Advanced

Cell therapy and transplantation in Parkinson's disease

Lindvall, Olle LU and Hagell, Peter LU (2001) In Clinical Chemistry and Laboratory Medicine 39(4). p.356-361
Abstract
Transplanted human fetal dopamine neurons can reinnervate the striatum in patients with Parkinson's disease (PD). Recent findings using positron emission tomography indicate that the grafts are functionally integrated and restore dopamine release in the patient's striatum. The grafts can exhibit long-term survival without immunological rejection and despite an ongoing disease process and continuous antiparkinsonian drug treatment. In the most successful cases, patients have been able to withdraw L-dopa treatment after transplantation and resume an independent life. About two-thirds of grafted patients have shown clinically useful, partial recovery of motor function. The major obstacle for the further development of this cell replacement... (More)
Transplanted human fetal dopamine neurons can reinnervate the striatum in patients with Parkinson's disease (PD). Recent findings using positron emission tomography indicate that the grafts are functionally integrated and restore dopamine release in the patient's striatum. The grafts can exhibit long-term survival without immunological rejection and despite an ongoing disease process and continuous antiparkinsonian drug treatment. In the most successful cases, patients have been able to withdraw L-dopa treatment after transplantation and resume an independent life. About two-thirds of grafted patients have shown clinically useful, partial recovery of motor function. The major obstacle for the further development of this cell replacement strategy is that large amounts of human fetal mesencephalic tissue are needed for therapeutic effects. Stem cells hold promise as a virtually unlimited source of self-renewing progenitors for transplantation. The possibility to generate dopamine neurons from such cells is now being explored using different approaches. However, so far the generated neurons have survived poorly after transplantation in animals. (Less)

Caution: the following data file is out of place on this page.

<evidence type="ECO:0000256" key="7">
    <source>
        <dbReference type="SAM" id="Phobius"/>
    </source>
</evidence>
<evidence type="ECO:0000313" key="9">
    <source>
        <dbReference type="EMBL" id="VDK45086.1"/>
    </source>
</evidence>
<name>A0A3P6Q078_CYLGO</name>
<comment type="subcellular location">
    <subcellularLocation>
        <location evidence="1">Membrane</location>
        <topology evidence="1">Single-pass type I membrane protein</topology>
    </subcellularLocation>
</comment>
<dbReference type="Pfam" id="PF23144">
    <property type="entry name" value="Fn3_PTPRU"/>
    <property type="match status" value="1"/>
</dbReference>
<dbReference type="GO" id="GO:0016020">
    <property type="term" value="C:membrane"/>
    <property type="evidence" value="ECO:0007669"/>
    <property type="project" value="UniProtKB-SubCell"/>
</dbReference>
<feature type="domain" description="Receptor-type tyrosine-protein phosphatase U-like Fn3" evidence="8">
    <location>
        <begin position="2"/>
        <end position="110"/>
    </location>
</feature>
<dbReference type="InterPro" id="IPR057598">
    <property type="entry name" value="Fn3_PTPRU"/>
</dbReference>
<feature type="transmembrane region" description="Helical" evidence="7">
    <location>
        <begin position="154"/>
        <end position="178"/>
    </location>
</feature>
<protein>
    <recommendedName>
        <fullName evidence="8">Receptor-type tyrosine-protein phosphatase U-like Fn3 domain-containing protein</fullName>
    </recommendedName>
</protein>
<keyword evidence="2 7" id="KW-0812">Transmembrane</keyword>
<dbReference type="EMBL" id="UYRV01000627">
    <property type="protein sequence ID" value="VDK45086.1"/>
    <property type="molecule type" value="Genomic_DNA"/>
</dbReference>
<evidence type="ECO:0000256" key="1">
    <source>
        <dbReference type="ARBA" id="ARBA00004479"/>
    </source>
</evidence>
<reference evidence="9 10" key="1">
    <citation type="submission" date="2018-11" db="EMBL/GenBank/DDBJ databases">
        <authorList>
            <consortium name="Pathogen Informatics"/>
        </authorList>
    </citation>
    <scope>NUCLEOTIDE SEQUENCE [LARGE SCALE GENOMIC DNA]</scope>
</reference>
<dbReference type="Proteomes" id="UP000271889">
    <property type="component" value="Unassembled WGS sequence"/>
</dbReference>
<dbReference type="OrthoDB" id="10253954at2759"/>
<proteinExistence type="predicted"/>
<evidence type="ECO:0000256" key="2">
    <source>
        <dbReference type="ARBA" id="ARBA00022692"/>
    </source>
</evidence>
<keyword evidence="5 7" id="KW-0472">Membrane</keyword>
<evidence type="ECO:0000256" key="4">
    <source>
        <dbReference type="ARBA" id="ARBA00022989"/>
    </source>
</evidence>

Please use this url to cite or link to this publication:
author
organization
publishing date
type
Contribution to journal
publication status
published
subject
in
Clinical Chemistry and Laboratory Medicine
volume
39
issue
4
pages
356 - 361
publisher
De Gruyter
external identifiers
  • pmid:11388662
ISSN
1434-6621
language
English
LU publication?
yes
id
c5dc10db-389a-49f6-a36e-b15a613dd45f (old id 1121932)
date added to LUP
2008-07-03 13:57:33
date last changed
2018-05-29 11:54:53
@article{c5dc10db-389a-49f6-a36e-b15a613dd45f,
  abstract     = {Transplanted human fetal dopamine neurons can reinnervate the striatum in patients with Parkinson's disease (PD). Recent findings using positron emission tomography indicate that the grafts are functionally integrated and restore dopamine release in the patient's striatum. The grafts can exhibit long-term survival without immunological rejection and despite an ongoing disease process and continuous antiparkinsonian drug treatment. In the most successful cases, patients have been able to withdraw L-dopa treatment after transplantation and resume an independent life. About two-thirds of grafted patients have shown clinically useful, partial recovery of motor function. The major obstacle for the further development of this cell replacement strategy is that large amounts of human fetal mesencephalic tissue are needed for therapeutic effects. Stem cells hold promise as a virtually unlimited source of self-renewing progenitors for transplantation. The possibility to generate dopamine neurons from such cells is now being explored using different approaches. However, so far the generated neurons have survived poorly after transplantation in animals.},
  author       = {Lindvall, Olle and Hagell, Peter},
  issn         = {1434-6621},
  language     = {eng},
  number       = {4},
  pages        = {356--361},
  publisher    = {De Gruyter},
  series       = {Clinical Chemistry and Laboratory Medicine},
  title        = {Cell therapy and transplantation in Parkinson's disease},
  volume       = {39},
  year         = {2001},
}